The following is a guest post by Clarissa Hayward:
“In Missouri, Race Complicates a Transfer to Better Schools.” That’s how the headline read last summer when the New York Times ran an article on the Missouri school transfer law that’s been in the news again these past few weeks.
State legislators have tried to amend the law, which allows students in disaccredited districts—this past year, Normandy, Riverview Gardens, and Kansas City—to transfer to public schools in accredited districts. Sending districts must pay tuition costs for the transfer, an expenditure that severely taxes these already-struggling systems. Last month the state Board of Education voted to lapse the Normandy District, which after a year of financing transfers, was near bankruptcy.
Of course, as the Times headline suggests, racial inequalities play an important role in the controversy. All three sending districts are majority African-American, as is St. Louis, which was at the center of the Turner v. Clayton case that first brought the transfer law to the State Supreme Court. Receiving districts are (as is Clayton) majority white.
Hence news coverage of the school transfer issues typically features comments from angry and anxious parents, white and black alike. Are white parents racists, one common worry is, who want to exclude transfer students because they’re African-American? In short, these stories suggest that race “complicates” the law because of what people believe, think, and say about race.
In a city with a long and storied history of racial segregation and racial inequality, the suggestion is that misguided ideas are the root of the problem. If only people would change their beliefs and their attitudes about race, the hope seems to be, racial justice will follow.
But it isn’t that easy. New beliefs alone cannot overcome practices that are deeply embedded in the institutions and the physical spaces in which St. Louisans live their daily lives.
I came to this conclusion while conducting research for my most recent book, How Americans Make Race. Let me explain with an example that is not from the last few weeks, but from the early part of the last century.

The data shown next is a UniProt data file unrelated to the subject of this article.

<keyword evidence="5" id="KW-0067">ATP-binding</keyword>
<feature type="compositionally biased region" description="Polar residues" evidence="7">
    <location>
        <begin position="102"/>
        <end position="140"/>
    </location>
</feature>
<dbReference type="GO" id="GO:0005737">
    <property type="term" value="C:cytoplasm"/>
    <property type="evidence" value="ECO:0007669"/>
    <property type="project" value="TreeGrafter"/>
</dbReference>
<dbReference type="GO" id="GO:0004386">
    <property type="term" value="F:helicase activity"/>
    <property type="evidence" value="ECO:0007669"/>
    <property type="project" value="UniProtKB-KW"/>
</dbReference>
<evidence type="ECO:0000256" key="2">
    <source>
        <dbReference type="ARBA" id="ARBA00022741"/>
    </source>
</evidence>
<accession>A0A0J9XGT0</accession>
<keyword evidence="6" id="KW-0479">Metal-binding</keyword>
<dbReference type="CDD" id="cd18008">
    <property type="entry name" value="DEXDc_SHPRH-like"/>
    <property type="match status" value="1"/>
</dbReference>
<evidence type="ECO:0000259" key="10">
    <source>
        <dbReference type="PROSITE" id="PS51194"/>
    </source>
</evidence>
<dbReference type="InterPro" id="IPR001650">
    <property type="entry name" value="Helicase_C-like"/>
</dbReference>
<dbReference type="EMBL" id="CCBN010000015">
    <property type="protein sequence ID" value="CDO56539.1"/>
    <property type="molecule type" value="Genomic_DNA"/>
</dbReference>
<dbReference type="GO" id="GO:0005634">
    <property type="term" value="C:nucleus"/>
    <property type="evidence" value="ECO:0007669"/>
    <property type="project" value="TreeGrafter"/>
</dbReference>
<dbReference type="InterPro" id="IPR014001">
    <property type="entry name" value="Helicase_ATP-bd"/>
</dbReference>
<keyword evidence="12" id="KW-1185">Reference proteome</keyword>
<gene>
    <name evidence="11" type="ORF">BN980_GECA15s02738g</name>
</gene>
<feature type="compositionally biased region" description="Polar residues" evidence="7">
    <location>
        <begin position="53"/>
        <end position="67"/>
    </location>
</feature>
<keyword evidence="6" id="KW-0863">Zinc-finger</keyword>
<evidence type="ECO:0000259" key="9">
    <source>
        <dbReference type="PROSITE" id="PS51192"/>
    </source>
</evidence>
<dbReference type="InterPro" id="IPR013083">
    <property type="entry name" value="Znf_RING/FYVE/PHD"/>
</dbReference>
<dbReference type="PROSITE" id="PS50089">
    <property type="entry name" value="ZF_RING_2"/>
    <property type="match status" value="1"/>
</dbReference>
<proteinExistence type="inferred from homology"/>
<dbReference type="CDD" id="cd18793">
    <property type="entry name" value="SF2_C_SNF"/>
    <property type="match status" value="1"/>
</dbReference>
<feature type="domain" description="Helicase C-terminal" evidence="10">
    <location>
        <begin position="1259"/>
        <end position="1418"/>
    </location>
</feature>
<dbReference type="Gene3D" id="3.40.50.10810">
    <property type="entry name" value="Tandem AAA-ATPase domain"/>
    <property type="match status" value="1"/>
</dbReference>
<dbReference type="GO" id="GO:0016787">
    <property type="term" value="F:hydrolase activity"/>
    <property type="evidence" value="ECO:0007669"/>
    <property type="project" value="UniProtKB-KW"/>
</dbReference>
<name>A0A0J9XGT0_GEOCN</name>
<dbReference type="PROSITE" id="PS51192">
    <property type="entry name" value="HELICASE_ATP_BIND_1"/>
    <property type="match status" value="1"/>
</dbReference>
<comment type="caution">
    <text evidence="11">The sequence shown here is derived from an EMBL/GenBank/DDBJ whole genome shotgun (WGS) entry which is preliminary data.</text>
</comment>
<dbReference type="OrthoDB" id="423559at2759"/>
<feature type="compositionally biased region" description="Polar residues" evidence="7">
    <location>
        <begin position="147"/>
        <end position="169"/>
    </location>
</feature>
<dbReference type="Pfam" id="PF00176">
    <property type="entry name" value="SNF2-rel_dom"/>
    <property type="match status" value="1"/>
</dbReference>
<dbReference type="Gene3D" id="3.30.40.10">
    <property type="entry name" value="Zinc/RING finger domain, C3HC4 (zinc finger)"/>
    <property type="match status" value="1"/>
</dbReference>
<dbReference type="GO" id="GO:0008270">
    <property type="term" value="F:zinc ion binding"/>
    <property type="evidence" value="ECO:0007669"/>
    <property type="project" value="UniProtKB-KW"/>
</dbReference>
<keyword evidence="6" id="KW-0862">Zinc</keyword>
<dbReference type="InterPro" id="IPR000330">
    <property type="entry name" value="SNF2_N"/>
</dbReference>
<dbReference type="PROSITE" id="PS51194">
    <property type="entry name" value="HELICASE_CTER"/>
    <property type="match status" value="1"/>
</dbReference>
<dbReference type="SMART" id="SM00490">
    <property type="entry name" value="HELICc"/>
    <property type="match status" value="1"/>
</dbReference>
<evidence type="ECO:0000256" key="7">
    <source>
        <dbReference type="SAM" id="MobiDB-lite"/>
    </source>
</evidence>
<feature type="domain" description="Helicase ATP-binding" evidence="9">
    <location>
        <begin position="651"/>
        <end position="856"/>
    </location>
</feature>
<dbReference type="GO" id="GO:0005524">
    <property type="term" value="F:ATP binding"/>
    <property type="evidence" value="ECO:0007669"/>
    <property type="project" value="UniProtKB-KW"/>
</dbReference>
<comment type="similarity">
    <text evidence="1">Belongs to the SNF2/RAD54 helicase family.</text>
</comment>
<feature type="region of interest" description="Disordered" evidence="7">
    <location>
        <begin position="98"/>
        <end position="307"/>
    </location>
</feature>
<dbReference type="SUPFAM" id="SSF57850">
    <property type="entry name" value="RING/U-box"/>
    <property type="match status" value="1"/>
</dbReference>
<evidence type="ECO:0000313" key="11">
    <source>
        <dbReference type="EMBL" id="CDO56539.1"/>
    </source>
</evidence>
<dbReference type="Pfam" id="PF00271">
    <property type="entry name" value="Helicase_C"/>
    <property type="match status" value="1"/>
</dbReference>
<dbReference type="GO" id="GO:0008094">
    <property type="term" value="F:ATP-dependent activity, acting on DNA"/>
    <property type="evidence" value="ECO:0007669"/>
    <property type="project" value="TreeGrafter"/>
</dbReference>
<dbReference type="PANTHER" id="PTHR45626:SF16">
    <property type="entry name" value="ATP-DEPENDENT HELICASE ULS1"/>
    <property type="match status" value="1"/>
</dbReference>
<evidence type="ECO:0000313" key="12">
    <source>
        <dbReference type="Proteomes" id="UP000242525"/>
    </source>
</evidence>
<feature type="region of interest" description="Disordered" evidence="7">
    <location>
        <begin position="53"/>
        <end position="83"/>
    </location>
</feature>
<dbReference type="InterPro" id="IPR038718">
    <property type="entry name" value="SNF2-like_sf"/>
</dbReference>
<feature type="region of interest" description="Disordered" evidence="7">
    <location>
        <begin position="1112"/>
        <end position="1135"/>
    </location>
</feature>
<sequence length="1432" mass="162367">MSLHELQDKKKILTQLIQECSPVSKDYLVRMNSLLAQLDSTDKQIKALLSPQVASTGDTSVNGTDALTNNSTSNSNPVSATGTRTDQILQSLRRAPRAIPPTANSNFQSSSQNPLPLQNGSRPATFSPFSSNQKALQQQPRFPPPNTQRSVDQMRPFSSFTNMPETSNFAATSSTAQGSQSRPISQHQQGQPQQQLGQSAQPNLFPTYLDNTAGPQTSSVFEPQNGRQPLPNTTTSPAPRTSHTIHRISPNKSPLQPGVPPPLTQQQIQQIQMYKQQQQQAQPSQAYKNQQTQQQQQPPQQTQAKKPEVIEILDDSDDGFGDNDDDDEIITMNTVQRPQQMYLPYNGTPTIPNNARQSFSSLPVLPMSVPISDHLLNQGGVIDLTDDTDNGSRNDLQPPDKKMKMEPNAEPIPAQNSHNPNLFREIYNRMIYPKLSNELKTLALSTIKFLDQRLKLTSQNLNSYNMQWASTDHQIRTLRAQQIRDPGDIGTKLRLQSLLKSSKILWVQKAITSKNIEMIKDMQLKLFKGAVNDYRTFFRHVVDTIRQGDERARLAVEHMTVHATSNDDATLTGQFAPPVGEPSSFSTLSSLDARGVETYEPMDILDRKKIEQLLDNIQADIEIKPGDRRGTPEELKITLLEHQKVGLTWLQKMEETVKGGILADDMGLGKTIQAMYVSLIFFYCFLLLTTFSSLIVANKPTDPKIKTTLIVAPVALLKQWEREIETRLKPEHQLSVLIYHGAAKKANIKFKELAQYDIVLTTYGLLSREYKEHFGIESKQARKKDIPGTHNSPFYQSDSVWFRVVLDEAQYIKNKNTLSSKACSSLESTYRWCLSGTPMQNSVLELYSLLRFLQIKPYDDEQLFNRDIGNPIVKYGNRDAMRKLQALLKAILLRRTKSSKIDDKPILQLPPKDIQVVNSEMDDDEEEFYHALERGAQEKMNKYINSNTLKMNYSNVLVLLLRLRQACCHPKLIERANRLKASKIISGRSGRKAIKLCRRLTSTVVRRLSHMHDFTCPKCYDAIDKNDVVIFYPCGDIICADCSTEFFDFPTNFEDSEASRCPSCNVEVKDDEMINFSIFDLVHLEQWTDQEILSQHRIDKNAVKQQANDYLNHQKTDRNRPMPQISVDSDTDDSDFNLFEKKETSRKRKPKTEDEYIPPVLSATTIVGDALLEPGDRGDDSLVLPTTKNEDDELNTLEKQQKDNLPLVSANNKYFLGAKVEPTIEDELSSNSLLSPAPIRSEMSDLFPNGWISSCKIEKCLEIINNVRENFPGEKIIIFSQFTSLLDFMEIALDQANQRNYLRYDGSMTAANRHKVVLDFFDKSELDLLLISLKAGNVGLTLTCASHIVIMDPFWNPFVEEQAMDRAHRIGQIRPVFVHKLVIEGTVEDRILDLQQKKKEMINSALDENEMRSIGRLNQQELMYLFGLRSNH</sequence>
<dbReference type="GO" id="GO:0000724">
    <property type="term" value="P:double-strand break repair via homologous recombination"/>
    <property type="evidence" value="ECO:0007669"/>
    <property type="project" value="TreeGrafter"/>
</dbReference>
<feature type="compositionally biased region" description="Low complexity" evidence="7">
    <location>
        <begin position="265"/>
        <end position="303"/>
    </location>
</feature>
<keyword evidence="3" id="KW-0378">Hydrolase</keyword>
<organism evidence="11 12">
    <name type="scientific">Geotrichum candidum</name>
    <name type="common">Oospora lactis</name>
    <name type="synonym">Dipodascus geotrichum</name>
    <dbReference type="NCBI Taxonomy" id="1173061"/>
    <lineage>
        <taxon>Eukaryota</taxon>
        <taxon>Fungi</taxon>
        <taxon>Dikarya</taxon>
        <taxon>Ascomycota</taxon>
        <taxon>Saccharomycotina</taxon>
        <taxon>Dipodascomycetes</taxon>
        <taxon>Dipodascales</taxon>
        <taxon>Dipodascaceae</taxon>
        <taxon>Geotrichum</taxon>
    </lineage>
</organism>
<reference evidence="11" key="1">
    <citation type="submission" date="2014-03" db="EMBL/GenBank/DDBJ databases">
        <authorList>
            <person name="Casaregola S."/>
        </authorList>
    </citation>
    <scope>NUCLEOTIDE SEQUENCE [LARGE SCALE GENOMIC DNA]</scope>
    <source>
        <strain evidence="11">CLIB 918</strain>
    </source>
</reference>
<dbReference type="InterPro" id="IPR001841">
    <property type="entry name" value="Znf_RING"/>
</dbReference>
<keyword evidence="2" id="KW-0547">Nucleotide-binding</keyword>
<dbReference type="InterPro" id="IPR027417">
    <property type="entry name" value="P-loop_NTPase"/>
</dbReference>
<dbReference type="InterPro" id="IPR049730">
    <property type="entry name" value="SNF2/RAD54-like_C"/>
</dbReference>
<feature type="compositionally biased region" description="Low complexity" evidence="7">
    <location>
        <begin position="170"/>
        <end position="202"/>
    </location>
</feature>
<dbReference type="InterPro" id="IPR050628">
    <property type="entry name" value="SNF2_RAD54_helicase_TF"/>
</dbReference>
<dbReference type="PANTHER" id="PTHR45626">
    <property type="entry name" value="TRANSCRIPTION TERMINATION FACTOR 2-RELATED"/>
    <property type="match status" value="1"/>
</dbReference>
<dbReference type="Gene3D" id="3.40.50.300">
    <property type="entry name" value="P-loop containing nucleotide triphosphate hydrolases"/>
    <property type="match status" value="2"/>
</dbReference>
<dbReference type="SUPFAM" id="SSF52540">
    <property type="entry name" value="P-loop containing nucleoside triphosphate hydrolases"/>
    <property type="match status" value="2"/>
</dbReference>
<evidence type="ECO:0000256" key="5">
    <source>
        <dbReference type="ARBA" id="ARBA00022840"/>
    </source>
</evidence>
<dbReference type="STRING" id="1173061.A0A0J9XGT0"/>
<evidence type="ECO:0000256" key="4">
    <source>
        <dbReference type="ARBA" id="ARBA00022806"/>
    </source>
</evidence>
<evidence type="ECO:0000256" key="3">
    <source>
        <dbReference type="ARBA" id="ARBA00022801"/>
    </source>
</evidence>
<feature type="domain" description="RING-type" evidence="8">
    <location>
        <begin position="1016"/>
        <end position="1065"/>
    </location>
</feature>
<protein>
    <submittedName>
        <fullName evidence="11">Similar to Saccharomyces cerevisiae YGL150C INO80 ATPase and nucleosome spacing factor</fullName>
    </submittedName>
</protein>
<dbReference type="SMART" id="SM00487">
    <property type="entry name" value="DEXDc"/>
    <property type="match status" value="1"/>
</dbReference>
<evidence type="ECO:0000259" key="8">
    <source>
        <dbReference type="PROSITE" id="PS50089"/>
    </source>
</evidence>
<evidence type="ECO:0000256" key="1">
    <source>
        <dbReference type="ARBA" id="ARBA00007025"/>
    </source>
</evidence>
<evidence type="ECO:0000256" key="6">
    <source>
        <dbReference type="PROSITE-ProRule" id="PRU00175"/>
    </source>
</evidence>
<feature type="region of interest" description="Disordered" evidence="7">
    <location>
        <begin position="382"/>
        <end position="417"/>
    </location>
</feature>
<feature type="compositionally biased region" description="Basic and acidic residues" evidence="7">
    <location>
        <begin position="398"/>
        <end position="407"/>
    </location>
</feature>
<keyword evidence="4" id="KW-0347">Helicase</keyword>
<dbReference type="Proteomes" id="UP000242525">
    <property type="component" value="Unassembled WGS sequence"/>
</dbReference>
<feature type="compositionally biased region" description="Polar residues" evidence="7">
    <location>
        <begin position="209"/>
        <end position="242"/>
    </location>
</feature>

In the 1940s, dominant beliefs about race in this country changed radically. This was partly because scientists at the time came to reject the nineteenth century understanding of race as a biological fact. It was also because racial hierarchy came to seem repugnant to many white Americans, as they began to associate racism with Naziism.
But these new racial attitudes and beliefs didn’t obliterate racial inequality. They didn’t radically alter how we practice and live race in the United States. Why not?
Because when people construct identities—including racial identities—they don’t just use language and ideas. They also use institutions, like laws and rules and policies. And they use material forms, like the urban and suburban spaces that were built in and around St. Louis and other American metropolitan areas over the course of the twentieth century.
Here’s a concrete example of an institution that helped to construct race in St. Louis and other American cities: the underwriting guidelines created by the Federal Housing Administration starting in the 1930s. As many readers will recall, the FHA was established during the New Deal era—so in other words before mid-century changes in dominant racial beliefs—in order to help homebuyers by providing government-backed mortgages.
These underwriting standards were supposed to help the government identify which buyers and which properties would make good investments. But in fact, they did much more. They institutionalized pre-1940 racial beliefs by defining African-American buyers as an investment risk, and by identifying the exclusion of blacks from a neighborhood as a sign of its economic health and stability.